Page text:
Efficiency and safety go hand-in-hand with farming. Both of these ensure prosperous and successful farming seasons year after year. Maintaining farm equipment is crucial to your farm running smoothly, and keeping your family, employees, and yourself safe. If you have a system to check your equipment and you never cut corners, you’ll be sure to have another fruitful year.
Create a System
You probably know everything concerning your machinery you need to check and double-check, but can you trust you won’t forget something? Creating a physical checklist makes your maintenance system more concrete, and you will probably be more diligent about it if you’re checking it off a list. Consider the following to add to your routine checks for your tractor:
- Batteries, specifically looking for corrosion
- Tire pressure and tread
- Fluid levels
- Air filters, clear or replace
- Tighten clamps, fittings, and seals
Whether you are using new equipment or new-to-you equipment, you’ll need to know the ins and outs of it to use it safely. Even with new equipment, you will want to perform preventative maintenance to keep it running smoothly. If you’re planning on purchasing or renting new equipment this year, check out the following tips.
Read the Owner’s Manual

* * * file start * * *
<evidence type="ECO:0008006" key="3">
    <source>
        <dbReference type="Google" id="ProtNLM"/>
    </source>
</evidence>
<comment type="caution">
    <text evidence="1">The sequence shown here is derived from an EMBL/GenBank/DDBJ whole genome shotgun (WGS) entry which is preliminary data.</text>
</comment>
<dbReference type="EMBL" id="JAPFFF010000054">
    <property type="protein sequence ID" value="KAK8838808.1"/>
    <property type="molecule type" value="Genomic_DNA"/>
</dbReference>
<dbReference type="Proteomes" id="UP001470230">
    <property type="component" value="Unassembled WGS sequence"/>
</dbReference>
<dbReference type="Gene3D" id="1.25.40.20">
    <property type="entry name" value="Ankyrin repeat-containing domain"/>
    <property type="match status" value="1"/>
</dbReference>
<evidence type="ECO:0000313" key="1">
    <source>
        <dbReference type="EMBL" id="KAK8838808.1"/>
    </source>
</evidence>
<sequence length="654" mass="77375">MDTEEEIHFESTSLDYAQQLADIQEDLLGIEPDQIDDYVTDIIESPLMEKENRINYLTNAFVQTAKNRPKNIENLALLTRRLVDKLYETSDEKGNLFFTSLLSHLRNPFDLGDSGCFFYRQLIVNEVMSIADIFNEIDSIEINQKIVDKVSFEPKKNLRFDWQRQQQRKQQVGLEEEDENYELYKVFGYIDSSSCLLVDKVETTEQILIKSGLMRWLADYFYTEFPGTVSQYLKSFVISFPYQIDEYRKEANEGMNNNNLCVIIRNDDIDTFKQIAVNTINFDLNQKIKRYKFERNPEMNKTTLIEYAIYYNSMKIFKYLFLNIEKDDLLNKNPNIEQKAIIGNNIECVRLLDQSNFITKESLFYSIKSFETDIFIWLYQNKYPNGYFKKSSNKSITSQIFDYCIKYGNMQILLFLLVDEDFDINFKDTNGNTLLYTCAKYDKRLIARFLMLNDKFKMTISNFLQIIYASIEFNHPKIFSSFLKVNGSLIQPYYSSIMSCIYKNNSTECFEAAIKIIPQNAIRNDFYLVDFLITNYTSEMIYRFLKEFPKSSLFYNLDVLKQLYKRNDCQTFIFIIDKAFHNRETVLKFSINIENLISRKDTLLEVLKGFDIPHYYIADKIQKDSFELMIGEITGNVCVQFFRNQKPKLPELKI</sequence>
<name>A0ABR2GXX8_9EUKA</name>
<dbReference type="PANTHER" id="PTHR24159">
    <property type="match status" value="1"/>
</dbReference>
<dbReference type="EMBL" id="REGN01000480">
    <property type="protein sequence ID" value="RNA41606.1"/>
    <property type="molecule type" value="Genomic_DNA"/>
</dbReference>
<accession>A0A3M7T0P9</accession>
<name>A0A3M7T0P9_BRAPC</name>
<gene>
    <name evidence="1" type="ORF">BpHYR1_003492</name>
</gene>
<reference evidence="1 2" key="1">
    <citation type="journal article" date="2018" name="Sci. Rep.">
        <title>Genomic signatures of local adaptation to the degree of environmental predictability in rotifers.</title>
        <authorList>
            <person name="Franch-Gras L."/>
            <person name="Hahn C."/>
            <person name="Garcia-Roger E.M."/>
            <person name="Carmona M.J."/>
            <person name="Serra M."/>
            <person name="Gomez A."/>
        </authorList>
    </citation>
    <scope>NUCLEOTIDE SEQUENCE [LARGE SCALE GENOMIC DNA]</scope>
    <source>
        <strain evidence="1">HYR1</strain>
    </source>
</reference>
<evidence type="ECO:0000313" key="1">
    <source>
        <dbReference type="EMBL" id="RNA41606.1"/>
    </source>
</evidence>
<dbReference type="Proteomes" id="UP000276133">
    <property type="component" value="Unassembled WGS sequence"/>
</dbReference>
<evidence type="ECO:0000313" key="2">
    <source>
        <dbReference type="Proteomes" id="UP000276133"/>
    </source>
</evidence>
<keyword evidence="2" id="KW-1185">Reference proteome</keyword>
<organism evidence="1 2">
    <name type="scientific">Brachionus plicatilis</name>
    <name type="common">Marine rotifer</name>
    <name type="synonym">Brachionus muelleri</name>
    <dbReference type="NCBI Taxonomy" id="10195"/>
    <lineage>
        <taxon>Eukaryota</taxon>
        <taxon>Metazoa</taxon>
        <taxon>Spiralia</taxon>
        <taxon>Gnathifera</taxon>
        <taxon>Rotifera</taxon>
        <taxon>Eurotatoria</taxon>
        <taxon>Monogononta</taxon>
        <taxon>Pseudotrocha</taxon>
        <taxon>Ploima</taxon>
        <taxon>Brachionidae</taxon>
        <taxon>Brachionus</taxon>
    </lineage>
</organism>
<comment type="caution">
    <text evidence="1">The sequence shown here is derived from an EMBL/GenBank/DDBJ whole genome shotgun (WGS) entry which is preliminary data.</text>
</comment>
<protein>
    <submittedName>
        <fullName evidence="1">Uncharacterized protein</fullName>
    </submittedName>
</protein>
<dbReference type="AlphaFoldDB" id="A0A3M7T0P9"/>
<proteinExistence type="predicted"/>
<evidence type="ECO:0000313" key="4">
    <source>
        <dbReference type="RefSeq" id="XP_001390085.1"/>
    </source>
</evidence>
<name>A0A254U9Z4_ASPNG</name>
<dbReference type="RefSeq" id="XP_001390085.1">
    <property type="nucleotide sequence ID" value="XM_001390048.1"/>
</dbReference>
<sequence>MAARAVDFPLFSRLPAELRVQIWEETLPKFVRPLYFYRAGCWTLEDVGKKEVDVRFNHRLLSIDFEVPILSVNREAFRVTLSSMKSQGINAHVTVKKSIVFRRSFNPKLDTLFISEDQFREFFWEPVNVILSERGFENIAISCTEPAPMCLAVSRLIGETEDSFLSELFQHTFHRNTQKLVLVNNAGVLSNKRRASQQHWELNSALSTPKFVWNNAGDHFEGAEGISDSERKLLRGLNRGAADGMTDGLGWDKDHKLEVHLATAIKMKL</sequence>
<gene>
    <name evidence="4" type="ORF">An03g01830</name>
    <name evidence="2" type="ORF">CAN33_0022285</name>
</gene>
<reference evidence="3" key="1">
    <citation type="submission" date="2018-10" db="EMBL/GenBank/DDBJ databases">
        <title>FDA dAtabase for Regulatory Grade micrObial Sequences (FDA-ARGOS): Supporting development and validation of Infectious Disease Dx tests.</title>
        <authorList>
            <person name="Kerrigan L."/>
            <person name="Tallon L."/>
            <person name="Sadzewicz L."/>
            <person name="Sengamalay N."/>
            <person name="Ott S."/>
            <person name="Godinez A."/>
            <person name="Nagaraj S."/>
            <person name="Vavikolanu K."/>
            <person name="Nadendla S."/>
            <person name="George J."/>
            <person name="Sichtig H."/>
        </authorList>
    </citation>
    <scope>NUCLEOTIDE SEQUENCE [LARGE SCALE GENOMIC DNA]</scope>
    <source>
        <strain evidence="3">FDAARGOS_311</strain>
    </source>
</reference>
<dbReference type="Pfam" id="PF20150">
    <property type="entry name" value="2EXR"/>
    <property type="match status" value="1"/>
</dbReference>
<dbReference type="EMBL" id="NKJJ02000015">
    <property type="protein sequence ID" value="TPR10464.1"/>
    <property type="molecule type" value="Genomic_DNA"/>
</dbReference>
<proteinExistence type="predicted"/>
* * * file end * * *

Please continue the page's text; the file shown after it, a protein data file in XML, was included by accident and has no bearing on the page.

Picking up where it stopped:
While owner’s manuals may be the old school “terms and conditions”, they do serve an important purpose. A manual for machinery teaches you how the equipment is built, and therefore informs you about how to operate and repair it. If you’ve been farming for a while, you can operate any brand of equipment just fine, but each brand and type of machine has its own quirks. The owner’s manual can teach you how to avoid missteps, thus saving you time and possibly money.
Order Spare Parts
You guessed it, we’re here to talk about supply chain issues. With availability and shipping problems, you will want to order your spare parts for your equipment now. When choosing what to order, think, it’s better to have it and not need it than to need it and not have it. This will keep your operation going strong, even when there’s a bump in the road.
Reducing FrictionFriction is created when things are not going right. With machinery, this applies both literally and figuratively. You can reduce friction by power washing your equipment after use and lubricating chains and cables. This is where the owner’s manual will come in handy: you need to wash and lubricate according to the manufacturer’s instructions. Doing this will keep your equipment running and keep you on schedule for the season.
Most likely, your equipment will have some kind of warranty validated by routine maintenance checks. These may need to be performed by a mechanic, and depending on your location, this might be difficult to schedule. If needed, schedule these ahead of time to avoid any warranty issues. You will also avoid mechanics being unavailable altogether if you schedule them early.
Performing maintenance on your machinery will save you time and money. Making the effort to do this can keep your operation
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